Each month, Frédéric Munier, Director of the School of Geopolitics for Business at SKEMA Business School, publishes a column in the magazine Pour l’Éco. At a time when the most recent BRICS summit resulted in a spectacular expansion to include six new countries, the group of emerging countries is asserting itself as a counterweight to the G7 countries. Or even as an adversary?
“The G7 is dead. It no longer means anything.” So said Celso Amorim, the Brazilian minister of foreign affairs, at the first BRIC Summit in 2009. The event was an endeavour by the four founding countries (Russia, Brazil, India and China), which in 2011 were joined by South Africa to become the BRICS, to get the voices of rising powers heard in what they consider to be a Western-dominated world. In August 2023, at their last summit, the BRICS announced that six new countries were to join their ranks: Argentina, Egypt, Ethiopia, Iran, Saudi Arabia and the United Arab Emirates. Around forty countries have made applications, the very ones that belong to the “Global South”. Should the G7 be worried?
The answer to this question is complex. Since the group was formed, the BRICS who seemed in Dilma Rousseff’s words to be “insulated from the [subprime] crisis”, have had some bitter disappointments: Chinese growth has seriously faltered, leaving the country in an unprecedented crisis, Brazil fell into a political and economic abyss in the 2010s, Russia is mired in a war against Ukraine and South Africa is no longer the powerhouse of its continent. Only India can boast ongoing economic success, with growth in excess of 7% over the last few years. The BRICS’ joint projects are for the moment limited to the creation of a development bank that sees itself as an alternative to the IMF. Although the six new members will reinforce the group’s economic weight, the cumulative GDP of the eleven countries will still lag far behind that of the G7 ($29,154bn for the “BRICS 11” vs $43,768bn for the G7 in 2022).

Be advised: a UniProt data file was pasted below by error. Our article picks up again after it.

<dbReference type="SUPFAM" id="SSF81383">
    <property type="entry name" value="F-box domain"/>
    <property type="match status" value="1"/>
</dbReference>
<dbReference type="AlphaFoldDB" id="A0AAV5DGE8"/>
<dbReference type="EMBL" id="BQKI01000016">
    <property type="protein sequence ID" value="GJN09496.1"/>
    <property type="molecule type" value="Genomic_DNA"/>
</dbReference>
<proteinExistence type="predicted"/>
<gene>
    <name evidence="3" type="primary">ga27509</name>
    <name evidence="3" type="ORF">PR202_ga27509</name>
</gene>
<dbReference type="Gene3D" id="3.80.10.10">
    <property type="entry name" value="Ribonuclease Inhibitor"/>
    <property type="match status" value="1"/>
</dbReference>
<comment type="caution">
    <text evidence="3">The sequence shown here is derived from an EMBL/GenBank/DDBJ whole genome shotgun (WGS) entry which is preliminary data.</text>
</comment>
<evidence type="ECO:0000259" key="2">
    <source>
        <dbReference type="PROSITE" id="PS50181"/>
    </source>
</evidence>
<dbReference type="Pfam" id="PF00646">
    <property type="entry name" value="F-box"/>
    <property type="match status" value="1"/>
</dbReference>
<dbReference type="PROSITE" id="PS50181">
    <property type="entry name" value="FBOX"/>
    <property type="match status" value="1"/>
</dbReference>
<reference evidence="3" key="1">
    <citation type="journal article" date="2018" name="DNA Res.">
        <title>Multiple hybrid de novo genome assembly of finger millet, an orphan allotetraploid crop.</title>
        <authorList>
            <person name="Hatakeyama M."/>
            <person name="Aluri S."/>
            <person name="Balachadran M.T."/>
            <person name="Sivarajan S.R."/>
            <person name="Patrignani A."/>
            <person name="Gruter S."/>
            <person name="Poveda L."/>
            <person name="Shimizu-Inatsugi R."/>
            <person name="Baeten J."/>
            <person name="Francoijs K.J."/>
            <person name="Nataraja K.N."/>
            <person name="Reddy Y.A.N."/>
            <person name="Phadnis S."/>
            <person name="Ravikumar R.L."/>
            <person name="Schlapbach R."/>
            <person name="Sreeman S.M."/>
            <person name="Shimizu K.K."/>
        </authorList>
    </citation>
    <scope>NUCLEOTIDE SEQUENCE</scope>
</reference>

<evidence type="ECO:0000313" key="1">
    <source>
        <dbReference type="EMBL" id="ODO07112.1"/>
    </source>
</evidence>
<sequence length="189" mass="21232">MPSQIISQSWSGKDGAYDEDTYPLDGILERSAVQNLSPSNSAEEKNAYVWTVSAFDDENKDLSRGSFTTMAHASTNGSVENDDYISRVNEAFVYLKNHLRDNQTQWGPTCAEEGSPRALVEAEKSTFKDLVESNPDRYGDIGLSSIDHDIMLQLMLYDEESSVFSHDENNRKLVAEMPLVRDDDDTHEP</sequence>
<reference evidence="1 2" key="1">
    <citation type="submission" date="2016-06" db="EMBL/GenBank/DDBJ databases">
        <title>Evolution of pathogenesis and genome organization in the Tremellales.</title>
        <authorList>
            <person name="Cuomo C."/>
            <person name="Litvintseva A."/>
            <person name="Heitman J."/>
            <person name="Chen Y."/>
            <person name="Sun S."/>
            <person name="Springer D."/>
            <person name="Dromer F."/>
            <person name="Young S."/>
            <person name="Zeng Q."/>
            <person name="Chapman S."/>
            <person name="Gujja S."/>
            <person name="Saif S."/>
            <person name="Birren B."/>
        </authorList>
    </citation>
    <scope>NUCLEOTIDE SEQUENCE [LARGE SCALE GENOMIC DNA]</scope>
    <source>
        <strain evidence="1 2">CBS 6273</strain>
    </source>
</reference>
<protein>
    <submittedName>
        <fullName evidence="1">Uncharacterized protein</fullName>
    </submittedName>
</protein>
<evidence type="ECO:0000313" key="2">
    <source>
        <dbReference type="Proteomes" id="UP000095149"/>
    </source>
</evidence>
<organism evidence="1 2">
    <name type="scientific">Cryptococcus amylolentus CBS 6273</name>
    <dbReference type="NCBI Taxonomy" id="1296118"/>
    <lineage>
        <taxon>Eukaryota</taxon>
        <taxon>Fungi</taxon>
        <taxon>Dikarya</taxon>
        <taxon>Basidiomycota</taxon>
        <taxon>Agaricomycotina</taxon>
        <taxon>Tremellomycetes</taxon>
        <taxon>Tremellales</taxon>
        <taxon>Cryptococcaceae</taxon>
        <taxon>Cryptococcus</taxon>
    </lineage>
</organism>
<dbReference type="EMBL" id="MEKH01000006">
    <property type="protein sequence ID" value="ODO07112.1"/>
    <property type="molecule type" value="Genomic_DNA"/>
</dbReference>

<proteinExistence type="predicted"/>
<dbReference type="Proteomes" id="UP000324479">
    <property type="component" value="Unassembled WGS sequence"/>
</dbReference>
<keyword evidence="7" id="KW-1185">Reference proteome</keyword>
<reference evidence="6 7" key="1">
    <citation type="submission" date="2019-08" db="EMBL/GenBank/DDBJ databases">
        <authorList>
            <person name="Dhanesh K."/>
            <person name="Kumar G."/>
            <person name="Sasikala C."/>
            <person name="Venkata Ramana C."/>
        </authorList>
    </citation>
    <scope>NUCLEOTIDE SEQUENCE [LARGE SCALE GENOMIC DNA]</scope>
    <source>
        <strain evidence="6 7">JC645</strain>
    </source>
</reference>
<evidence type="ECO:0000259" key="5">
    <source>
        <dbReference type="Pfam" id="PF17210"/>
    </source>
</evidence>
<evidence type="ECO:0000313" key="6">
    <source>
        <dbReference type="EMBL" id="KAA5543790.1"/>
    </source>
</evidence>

But the BRICS want to go further by throwing off what they view as a constraint: the use of the dollar for international transactions. They already make payments between them in yuan, which is taking shape as a challenger for the greenback. Does this mean that they want to become a rival for the G7, or even an adversary of the West, often described as “imperialist”? That is clearly the wish of China and Russia, but not the other members of the group. The reason for this is simple. The BRICS are diverse. Their interest differ, and there are tensions within the group, in particular between China and India. Consequently, rather than a stand-off against the West, most members adopt a non-alignment strategy. This lack of convergence is one of the reasons why the summit in August focused on widening the group rather than deepening it, which is as yet impossible. The BRICS should be seen not as a rival to the G7, but rather as a counterweight to it in a fragmenting world.
This article was originally published in French in Pour l’Eco.